five years ago, after our daughter was born. We took her home from
the hospital and five days later we got a call back saying, You
have to bring your daughter in for more tests. Bailey tested
positive for a very rare metabolic disorder, glutaric acidemia type
I, which is incredibly harmful and damaging to the body and the brain.
So they had to punch a hole in her arm and take a skin graft and we
had to wait three months to find out whether she really had it.
It was the worst three months of my life. Fortunately, it had been
a false positive and Bailey was fine. The euphoria you feel when you
find out that your child is not sick is indescribable. I was like,
okay, were done. I grabbed my golf clubs and got ready to head
out the door and my wife said, No, no, we have to do something
about this thing, because while we were waiting to find out
if my daughter was alright, we learned about all of these families
out there whose children really did have the condition. Thats
how our foundation came into being. My wife runs it and shes
raised quite a bit of money. She helps parents with supplies, equipment
and other things they need. Its not a sexy malady, but its
out there and people need help.
Cooper: What would have happened if your daughter actually did
have the condition?
Baio: She might have had a short life, mental retardation, physical
problems, been unable to walk, cerebral palsythe list goes on.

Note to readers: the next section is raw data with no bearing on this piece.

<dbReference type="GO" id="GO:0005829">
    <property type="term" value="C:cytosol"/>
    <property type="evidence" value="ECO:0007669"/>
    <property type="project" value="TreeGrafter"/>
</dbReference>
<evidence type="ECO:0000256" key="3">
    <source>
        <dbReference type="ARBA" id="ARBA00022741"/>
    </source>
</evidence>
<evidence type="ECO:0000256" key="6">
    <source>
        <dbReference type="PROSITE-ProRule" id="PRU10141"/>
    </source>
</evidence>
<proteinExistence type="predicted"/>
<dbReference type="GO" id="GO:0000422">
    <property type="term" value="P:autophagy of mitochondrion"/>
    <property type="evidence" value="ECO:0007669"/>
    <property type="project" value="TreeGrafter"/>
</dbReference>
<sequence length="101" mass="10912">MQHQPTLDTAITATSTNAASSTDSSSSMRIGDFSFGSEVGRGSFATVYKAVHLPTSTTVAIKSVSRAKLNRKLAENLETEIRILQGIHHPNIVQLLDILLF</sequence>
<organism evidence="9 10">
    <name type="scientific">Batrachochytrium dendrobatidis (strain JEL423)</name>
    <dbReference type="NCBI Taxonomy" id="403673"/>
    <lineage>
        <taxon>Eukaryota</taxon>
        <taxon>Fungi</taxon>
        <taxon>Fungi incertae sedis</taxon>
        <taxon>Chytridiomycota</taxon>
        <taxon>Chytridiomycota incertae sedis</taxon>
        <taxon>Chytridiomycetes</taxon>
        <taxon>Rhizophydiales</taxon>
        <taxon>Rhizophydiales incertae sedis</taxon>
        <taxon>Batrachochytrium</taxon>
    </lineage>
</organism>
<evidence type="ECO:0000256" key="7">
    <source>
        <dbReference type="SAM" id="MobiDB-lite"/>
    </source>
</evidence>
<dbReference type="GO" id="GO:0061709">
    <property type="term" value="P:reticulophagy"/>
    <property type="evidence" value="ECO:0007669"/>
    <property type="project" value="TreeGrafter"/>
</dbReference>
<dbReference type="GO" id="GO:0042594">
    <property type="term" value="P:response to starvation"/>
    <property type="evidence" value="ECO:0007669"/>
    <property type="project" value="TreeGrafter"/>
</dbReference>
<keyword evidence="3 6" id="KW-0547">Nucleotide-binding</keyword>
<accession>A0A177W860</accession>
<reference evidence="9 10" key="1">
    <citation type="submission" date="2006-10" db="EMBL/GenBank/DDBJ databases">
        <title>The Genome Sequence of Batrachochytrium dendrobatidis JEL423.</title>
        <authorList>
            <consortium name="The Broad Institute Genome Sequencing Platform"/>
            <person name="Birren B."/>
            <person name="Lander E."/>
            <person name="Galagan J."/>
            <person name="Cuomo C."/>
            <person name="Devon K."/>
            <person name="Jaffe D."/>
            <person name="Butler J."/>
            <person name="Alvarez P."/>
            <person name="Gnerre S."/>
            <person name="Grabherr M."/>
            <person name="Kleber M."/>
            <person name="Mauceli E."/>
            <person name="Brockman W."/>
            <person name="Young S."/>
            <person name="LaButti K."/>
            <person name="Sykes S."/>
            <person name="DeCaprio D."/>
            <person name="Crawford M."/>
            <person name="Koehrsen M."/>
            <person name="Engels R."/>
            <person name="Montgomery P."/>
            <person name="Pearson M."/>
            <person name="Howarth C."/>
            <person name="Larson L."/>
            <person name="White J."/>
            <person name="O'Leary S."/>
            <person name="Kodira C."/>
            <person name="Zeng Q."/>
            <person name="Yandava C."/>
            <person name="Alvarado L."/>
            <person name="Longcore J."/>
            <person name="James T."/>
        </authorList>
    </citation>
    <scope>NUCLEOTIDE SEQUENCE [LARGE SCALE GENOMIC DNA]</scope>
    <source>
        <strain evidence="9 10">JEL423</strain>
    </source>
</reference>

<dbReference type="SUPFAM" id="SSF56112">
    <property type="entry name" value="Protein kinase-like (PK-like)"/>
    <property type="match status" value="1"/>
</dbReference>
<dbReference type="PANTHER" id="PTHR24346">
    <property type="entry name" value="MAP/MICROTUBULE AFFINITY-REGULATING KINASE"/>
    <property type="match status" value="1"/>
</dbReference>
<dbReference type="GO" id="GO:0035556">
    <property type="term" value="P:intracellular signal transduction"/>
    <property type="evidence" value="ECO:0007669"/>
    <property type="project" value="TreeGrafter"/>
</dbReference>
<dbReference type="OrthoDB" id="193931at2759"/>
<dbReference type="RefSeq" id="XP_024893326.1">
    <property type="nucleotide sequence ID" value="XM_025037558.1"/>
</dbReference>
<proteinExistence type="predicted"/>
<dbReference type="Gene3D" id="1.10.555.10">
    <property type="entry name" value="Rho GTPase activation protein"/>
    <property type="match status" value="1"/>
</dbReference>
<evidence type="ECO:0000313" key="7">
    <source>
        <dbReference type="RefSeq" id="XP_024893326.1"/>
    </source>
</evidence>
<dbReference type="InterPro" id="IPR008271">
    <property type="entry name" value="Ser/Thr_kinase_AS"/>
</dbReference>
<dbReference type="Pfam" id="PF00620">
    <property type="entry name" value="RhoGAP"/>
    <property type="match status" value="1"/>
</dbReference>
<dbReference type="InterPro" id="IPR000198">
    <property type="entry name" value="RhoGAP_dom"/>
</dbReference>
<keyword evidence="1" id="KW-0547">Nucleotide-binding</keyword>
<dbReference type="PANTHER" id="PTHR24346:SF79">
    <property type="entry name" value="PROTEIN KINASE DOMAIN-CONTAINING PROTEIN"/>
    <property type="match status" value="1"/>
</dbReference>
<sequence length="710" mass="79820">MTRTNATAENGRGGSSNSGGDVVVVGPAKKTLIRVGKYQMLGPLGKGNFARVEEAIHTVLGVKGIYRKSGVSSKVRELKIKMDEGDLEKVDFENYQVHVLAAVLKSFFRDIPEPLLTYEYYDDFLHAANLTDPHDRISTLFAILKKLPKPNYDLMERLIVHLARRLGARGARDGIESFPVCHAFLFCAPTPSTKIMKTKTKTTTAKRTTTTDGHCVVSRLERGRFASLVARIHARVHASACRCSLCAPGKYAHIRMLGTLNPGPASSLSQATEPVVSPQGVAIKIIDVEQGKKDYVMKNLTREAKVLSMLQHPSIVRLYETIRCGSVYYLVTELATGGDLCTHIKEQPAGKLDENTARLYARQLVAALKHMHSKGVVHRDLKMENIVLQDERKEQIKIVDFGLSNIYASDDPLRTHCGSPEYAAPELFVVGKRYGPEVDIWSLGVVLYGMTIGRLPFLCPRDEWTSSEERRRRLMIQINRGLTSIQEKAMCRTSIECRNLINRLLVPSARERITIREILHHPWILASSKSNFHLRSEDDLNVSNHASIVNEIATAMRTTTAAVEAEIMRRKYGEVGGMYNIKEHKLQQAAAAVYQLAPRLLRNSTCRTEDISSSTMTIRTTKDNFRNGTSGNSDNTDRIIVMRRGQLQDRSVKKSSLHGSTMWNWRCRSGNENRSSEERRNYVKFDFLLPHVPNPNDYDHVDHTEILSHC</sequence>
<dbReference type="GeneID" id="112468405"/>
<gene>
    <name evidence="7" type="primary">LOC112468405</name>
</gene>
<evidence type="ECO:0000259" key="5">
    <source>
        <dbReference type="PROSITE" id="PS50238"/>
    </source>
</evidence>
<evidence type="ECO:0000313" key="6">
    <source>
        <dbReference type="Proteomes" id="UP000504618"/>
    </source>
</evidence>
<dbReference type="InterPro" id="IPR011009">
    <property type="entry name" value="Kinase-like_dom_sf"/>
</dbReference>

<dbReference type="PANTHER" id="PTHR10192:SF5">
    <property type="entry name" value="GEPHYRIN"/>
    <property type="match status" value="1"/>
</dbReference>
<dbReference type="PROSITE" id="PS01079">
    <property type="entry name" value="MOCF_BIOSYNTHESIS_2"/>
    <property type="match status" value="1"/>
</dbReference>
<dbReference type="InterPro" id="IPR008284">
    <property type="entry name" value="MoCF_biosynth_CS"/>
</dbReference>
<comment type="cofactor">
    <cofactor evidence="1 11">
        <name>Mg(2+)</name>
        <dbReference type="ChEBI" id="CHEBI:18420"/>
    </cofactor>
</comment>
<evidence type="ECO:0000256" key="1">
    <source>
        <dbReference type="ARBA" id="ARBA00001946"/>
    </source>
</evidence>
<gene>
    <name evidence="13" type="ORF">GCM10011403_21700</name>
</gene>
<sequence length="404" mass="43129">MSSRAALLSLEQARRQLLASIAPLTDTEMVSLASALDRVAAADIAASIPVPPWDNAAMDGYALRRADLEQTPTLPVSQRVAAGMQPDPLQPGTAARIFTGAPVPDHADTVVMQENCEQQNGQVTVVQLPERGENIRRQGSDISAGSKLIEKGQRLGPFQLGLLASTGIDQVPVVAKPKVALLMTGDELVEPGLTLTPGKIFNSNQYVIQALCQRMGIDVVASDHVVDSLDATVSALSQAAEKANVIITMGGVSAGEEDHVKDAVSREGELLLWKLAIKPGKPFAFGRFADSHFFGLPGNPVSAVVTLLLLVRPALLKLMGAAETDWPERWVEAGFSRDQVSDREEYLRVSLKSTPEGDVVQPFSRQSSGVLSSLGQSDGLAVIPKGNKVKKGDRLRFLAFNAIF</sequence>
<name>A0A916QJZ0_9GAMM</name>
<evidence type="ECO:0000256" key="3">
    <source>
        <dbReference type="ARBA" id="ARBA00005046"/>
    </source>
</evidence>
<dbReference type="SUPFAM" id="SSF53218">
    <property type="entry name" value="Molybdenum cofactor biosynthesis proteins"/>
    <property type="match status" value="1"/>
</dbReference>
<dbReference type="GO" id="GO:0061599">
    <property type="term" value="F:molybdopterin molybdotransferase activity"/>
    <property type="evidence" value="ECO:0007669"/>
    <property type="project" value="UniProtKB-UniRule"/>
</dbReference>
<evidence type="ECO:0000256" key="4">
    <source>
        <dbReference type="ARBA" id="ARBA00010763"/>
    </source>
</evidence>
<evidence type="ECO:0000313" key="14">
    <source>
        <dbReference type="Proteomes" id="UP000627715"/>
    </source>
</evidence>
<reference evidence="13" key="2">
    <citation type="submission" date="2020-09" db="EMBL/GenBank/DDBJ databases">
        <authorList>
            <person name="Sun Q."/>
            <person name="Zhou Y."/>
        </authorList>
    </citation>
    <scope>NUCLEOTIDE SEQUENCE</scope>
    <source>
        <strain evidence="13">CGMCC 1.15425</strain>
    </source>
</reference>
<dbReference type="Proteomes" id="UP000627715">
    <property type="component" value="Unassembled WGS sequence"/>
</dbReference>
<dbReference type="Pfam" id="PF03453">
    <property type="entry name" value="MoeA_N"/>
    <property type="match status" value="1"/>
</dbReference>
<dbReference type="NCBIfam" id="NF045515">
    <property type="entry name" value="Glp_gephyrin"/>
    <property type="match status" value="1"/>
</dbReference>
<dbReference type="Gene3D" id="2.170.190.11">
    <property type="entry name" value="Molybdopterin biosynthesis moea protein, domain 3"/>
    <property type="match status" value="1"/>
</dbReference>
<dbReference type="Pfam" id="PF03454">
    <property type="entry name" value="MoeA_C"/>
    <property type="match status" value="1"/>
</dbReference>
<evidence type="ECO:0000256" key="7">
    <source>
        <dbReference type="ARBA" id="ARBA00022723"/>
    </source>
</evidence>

Its brutal. Unfortunately for those kids who have it, its
just not easy.
Cooper: Where do the funds that you raise go?
Baio: We address quality of life issues. Were not big enough
yet to really do anything else. The thing that my wife is trying to
do now is get all 50 states to do a comprehensive blood test panel
on children when theyre born. A lot of states dont test
for the disorder. It becomes a government thing. But the government
is hard to take on. So shes trying to get around it by doing
Cooper: At the state or federal level?
Baio: Federal, but each state has a different test they do. Youd
have to get it federally mandated to have all the states do the same
test and trying to make that happen, I mean, you might as well dig
a hole to China. Im not a big government guy. I believe in private
industries taking care of people. I think they do a better job.
Cooper: Great! Lets talk politics.....
in ABILITY Magazine